Video editing? Complicate that further, since you’ll be combining several layers of video, effects, and sound effects, and again reviewing every one of them multiple times.

Writing? Much simpler, I suppose, since at least you only have one track to keep reviewing and editing over and over, instead of a group of tracks that keeps growing on every pass.

So… given enough time and money, I’d love to teach people on pre-recorded video or audio, but I’d probably hire an editor to whom I could give guidance, because I just haven’t had the patience to do it, and even this late into the lockdown, I’m not sure I still do.

But… I do digress. If I no longer needed to work for a living, then I would art in order to live, and help friends do it. Ooh. There’s your TL:dr. Enjoy!

Wednesday Wonders: The Earth is not happy with us today

Today, April 22, 2020, is the 50th anniversary of Earth Day. Ironically, while we probably won’t be celebrating it in public this year, we’ve already sort of helped the planet out by staying home. There have been some positive effects on the environment,

In my hometown of Los Angeles, we’ve not only had the cleanest air we’ve had in decades, we also have just about the cleanest air of any major city. But considering how many cars we’ve taken off of the roads in the last month, that’s not a big surprise.

It should be self-evident from these changes, and others, that human activity does have a negative impact on the environment. It should also be clear that staying at home and social distancing does save lives.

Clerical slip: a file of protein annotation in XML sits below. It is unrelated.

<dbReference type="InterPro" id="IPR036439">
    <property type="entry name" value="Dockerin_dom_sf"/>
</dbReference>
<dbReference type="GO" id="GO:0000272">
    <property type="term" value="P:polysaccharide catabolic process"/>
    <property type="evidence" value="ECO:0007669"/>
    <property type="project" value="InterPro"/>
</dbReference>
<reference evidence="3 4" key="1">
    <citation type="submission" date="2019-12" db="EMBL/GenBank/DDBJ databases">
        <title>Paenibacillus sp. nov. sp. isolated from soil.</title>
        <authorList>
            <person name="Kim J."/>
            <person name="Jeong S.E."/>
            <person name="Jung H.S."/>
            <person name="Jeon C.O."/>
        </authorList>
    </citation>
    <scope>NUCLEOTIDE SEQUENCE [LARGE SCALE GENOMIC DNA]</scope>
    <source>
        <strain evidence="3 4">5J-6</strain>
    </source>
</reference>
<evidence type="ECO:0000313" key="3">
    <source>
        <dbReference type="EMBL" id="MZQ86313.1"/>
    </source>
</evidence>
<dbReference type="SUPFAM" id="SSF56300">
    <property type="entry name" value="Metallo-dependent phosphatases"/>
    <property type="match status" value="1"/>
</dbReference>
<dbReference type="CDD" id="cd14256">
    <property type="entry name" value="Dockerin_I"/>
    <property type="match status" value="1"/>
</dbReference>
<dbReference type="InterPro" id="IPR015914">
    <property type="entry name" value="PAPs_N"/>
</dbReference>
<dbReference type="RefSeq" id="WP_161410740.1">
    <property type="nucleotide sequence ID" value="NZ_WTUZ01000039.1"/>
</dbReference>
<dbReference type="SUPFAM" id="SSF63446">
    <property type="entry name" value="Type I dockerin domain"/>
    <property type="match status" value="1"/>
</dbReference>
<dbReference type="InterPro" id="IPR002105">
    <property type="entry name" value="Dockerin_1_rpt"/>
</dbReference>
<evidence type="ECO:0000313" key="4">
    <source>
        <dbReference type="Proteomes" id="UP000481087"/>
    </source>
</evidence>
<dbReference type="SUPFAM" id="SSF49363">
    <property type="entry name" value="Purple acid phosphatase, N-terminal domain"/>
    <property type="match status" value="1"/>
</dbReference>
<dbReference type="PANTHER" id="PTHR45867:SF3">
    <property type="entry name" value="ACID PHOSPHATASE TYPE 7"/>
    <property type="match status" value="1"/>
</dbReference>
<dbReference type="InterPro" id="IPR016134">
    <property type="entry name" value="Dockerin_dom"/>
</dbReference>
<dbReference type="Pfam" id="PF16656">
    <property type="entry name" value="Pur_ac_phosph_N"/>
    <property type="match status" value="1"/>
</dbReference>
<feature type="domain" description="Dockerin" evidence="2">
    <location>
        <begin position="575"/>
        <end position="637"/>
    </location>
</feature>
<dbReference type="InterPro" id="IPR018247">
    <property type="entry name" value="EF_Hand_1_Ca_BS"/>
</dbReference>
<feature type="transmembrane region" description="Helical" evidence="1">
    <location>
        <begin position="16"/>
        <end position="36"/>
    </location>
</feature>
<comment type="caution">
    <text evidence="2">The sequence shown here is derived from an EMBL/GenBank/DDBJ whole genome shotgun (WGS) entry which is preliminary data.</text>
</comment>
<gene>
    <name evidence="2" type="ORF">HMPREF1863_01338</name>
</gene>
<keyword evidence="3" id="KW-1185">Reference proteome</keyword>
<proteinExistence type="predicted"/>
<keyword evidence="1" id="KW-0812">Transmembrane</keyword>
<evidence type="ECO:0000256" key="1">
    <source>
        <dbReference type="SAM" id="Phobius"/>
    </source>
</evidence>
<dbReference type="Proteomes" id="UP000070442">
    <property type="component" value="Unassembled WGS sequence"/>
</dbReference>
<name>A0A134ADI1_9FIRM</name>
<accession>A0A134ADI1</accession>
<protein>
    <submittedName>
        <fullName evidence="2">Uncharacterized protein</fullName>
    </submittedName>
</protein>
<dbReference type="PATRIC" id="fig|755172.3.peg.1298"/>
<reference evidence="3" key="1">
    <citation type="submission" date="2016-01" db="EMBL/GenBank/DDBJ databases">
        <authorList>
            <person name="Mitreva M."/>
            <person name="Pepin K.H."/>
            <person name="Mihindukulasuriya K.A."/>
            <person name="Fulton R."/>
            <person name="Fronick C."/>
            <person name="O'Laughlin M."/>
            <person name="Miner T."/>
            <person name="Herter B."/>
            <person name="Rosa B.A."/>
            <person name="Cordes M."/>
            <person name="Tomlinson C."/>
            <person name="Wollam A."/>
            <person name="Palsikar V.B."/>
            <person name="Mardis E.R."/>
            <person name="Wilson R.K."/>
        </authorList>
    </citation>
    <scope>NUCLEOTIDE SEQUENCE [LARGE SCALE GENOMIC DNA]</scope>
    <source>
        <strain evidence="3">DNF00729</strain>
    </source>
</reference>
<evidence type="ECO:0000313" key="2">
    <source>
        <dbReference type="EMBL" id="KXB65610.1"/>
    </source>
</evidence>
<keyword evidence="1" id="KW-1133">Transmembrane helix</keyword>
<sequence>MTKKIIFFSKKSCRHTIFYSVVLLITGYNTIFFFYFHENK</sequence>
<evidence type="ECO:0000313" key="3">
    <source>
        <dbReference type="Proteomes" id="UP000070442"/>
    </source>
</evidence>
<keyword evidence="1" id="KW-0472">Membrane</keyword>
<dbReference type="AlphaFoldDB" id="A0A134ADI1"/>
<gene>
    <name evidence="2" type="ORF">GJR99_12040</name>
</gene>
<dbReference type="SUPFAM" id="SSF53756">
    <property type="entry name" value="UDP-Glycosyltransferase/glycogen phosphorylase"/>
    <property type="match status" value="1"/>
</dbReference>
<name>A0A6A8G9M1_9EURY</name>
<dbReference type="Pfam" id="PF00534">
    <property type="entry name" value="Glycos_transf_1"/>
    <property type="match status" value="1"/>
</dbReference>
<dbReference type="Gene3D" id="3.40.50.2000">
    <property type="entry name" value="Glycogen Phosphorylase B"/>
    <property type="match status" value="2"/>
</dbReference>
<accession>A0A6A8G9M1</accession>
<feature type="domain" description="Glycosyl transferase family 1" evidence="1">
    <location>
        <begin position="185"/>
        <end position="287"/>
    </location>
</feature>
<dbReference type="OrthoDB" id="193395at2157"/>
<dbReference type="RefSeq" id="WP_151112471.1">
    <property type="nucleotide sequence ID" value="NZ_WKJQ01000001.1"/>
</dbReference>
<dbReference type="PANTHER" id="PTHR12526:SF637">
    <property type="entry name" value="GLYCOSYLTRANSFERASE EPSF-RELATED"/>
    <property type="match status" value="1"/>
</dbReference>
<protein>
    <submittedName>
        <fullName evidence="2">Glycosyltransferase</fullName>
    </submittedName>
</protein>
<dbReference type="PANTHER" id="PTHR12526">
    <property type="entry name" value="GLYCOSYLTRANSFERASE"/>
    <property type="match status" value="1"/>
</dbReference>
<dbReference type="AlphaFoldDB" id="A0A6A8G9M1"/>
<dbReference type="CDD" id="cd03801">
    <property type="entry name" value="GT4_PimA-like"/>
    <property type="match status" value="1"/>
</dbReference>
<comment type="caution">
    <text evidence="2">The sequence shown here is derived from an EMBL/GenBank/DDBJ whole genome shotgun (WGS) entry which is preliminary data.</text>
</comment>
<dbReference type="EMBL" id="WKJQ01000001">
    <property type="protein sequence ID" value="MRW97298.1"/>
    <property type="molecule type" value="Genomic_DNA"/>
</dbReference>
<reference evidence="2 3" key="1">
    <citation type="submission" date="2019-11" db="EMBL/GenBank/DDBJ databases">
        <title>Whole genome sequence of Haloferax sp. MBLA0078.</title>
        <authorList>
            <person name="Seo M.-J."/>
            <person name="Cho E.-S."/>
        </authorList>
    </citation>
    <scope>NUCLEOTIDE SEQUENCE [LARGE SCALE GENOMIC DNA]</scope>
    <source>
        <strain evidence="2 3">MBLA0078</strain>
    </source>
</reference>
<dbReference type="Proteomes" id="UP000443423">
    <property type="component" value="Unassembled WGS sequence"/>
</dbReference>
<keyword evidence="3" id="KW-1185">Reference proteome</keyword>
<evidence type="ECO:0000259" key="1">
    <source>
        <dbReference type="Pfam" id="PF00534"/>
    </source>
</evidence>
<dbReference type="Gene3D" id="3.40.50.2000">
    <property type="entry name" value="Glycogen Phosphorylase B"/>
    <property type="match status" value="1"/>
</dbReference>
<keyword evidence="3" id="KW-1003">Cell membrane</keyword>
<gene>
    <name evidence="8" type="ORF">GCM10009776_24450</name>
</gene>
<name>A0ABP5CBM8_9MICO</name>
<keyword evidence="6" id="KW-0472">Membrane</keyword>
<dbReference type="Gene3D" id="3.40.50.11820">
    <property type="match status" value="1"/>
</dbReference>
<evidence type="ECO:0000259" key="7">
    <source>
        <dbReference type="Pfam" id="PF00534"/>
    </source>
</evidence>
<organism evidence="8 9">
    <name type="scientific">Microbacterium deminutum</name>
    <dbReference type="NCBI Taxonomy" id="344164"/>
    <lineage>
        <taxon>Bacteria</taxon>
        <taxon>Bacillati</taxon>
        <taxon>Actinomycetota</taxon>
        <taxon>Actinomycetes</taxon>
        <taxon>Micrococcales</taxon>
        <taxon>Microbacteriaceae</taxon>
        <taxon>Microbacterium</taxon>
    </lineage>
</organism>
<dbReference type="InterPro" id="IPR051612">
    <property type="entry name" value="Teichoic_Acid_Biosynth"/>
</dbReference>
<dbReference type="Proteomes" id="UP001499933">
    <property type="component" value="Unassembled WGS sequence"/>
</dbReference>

A perfect example of that is the difference between California and New York. There are a lot more people in California, but a lot fewer cases of COVID-19 — around 33K in the former and 250K in the latter — and certainly a huge difference in the death toll. California has lost 1,200 people. New York State: 19,000. (Note: the death statistics are still wildly unreliable, however.)

Why the huge difference? It’s hard to say. Part of it may be that California is much more reliant on car culture, but that’s not true of all of the state. The Bay Area, for example, is just as dependent on public transit as New York.

Population density could also be a factor, with people in the five boroughs packed in like sardines, while those in most of California (again, outside of the Bay Area) are spread out all over the place.

It’s possible, but we really don’t know yet, that the virus came to New York from Europe, and so was a different strain, whereas cases in California may or may not have come from China, although they most certainly did not begin in the fall of 2019.

So what lessons should we take from this particularly unusual Earth Day? Maybe that we should have been paying more attention to our Mother all along. That we should have understood that important little bit that we are all connected on this planet, and borders, cultures, walls, and artificial divisions do not exist.

You know, the old saying: One planet, one people. Please!